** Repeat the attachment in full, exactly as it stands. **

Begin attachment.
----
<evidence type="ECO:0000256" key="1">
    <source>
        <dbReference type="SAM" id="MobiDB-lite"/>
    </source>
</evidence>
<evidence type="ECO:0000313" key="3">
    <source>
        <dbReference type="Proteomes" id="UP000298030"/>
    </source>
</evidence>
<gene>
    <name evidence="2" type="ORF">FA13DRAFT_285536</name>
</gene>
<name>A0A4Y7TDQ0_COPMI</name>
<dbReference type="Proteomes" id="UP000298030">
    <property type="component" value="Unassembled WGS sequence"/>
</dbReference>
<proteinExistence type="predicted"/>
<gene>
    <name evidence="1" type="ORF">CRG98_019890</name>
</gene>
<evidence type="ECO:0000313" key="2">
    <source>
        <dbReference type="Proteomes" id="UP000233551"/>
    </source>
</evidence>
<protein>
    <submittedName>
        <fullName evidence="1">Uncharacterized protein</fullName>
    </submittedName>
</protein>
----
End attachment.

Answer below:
<evidence type="ECO:0000256" key="1">
    <source>
        <dbReference type="SAM" id="MobiDB-lite"/>
    </source>
</evidence>
<evidence type="ECO:0000313" key="3">
    <source>
        <dbReference type="Proteomes" id="UP000298030"/>
    </source>
</evidence>
<gene>
    <name evidence="2" type="ORF">FA13DRAFT_285536</name>
</gene>
<name>A0A4Y7TDQ0_COPMI</name>
<dbReference type="Proteomes" id="UP000298030">
    <property type="component" value="Unassembled WGS sequence"/>
</dbReference>
<proteinExistence type="predicted"/>
<gene>
    <name evidence="1" type="ORF">CRG98_019890</name>
</gene>
<evidence type="ECO:0000313" key="2">
    <source>
        <dbReference type="Proteomes" id="UP000233551"/>
    </source>
</evidence>
<protein>
    <submittedName>
        <fullName evidence="1">Uncharacterized protein</fullName>
    </submittedName>
</protein>